China pushes gradual delay in retirement age, sparking outcry among young Chinese

A year ago the Chinese government announced that it would “gradually delay the legal retirement age” over five years, and the words are soon to become a reality in the country. The Eastern-Central province of Jiangsu is to pilot the new scheme from 1 March, according to the Chinese media outlet Beijing News on 22 February.    

The new regulation, however, will be implemented “on a voluntary basis”, which means individuals who are of the current legal retirement ages (50 for blue-collar female workers, 55 for white-collar female workers, and 60 for most men) can apply to put off their retirement for a minimum of one year or up to age 65, which is a universal pension age for both male and female, as per the Human Resources and Social Security Department in Jiangsu.

This is China’s first detailed scheme in regards to delaying legal retirement ages, as the government has been seeking to address one of the country’s most pressing issues – a declining birth rate coupled with a rapidly aging population, which could lead to a shortage of labour in the foreseeable future.

Although it is understood employees who opt in the scheme will receive more monthly pension than those who don’t, such an offer is hardly attractive to China’s working class, in particular, those of Millennials and Gen Z crowds, who have already been critical about the new policy.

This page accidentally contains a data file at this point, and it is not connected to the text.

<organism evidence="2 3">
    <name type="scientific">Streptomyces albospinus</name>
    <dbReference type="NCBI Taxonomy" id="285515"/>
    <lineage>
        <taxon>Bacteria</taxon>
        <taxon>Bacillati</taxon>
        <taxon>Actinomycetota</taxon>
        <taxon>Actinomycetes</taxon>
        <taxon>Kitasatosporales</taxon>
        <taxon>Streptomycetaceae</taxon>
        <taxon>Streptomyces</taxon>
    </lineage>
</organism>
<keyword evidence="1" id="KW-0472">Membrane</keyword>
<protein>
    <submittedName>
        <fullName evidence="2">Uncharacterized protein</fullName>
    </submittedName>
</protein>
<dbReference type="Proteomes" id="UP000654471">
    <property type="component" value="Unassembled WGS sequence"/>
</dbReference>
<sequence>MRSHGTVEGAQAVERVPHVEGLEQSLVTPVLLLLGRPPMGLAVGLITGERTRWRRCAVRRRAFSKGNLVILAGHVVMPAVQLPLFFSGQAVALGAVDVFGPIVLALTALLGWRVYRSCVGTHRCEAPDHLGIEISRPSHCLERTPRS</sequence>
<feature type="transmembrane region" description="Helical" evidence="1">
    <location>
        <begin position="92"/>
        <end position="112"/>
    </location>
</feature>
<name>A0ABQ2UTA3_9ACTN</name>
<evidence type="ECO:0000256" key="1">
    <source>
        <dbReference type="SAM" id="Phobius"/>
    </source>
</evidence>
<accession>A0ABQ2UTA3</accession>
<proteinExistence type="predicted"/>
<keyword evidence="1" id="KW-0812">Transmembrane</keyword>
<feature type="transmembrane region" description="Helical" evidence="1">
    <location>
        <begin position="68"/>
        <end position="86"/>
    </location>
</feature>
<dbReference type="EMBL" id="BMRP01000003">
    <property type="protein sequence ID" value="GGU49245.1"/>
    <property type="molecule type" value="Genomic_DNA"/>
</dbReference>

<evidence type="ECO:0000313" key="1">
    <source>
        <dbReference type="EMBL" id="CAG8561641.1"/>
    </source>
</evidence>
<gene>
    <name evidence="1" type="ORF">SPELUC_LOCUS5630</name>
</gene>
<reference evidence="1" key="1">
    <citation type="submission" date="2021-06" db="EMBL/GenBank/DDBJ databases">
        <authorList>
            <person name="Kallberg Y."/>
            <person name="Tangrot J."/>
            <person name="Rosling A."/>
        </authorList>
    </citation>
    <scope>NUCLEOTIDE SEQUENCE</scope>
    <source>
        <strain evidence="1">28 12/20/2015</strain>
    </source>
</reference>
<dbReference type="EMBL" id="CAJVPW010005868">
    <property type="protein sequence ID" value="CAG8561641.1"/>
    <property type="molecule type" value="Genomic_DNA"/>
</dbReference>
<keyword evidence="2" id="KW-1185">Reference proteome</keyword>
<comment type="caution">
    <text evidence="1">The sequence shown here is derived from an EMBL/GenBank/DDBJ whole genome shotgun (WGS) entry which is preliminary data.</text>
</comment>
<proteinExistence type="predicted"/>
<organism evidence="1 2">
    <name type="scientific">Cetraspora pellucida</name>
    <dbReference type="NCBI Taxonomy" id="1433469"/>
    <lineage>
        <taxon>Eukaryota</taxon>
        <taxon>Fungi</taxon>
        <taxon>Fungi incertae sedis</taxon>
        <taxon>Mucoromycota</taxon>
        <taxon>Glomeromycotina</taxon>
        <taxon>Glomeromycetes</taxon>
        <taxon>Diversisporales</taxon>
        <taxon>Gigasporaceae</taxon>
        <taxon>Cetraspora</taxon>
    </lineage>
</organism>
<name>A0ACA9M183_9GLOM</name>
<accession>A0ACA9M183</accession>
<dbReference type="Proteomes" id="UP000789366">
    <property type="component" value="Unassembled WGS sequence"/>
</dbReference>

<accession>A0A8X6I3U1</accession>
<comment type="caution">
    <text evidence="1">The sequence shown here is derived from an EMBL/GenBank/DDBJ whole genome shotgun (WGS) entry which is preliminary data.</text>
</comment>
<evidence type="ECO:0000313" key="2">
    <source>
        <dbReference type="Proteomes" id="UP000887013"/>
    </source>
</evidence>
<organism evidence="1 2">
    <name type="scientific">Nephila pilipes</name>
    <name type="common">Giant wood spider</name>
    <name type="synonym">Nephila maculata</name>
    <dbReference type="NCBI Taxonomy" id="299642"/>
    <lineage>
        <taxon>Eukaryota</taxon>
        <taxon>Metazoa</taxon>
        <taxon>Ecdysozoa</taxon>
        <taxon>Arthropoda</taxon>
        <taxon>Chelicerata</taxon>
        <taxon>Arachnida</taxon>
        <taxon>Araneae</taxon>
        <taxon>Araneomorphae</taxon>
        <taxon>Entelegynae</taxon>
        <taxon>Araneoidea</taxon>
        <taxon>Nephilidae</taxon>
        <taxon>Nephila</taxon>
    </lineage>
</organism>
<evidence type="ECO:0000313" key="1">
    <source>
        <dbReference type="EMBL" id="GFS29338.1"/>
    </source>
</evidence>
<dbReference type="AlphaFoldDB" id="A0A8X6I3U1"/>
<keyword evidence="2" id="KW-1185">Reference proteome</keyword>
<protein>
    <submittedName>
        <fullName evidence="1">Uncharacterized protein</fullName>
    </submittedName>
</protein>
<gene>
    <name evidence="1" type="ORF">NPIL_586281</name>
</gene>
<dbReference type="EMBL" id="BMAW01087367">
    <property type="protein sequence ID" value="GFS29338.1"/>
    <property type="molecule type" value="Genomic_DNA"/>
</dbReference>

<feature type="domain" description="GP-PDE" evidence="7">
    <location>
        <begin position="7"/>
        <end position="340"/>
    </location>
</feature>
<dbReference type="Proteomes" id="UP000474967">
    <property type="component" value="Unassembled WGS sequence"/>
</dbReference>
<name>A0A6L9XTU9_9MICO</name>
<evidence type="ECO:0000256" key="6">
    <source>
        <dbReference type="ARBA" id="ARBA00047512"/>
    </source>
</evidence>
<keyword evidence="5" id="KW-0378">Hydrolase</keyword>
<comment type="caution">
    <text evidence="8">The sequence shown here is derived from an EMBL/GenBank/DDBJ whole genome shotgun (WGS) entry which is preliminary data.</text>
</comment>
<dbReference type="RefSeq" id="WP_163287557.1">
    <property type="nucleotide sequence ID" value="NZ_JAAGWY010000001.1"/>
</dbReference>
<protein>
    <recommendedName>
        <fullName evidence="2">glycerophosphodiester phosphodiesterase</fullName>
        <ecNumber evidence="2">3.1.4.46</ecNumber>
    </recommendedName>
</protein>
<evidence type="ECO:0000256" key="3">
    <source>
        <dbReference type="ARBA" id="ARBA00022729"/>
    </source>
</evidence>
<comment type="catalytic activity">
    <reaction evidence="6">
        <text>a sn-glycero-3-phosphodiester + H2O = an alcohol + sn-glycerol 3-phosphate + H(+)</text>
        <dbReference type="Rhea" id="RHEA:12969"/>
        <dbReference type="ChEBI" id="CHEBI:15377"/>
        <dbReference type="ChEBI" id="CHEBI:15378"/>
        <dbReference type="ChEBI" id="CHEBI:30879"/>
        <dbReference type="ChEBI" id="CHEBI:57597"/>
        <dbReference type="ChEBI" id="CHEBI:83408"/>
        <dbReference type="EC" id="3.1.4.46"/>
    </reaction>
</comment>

Some complained that such policies would worsen the competition for employment amongst young job seekers. Others described the scheme as an “exploitation” of young working people, considering China’s toxic work culture with overtime work being the biggest controversy. A postponed retirement means they will have to bear with an intensive workload for longer, which has led to many raising concerns about the health of the working class in the long run.

The pushback is also a combined consequence of China’s birth policies. Growing up through the one-child policy, many workers of the young generations are an only-child. But with the implementation of the three-child policy, they are facing the pressure to have children when they come to their childbearing ages, which could impact their roles within the job market on top of increased costs in parenting. Therefore, the new scheme is believed to further the conflict between workers’ careers and family responsibilities.  


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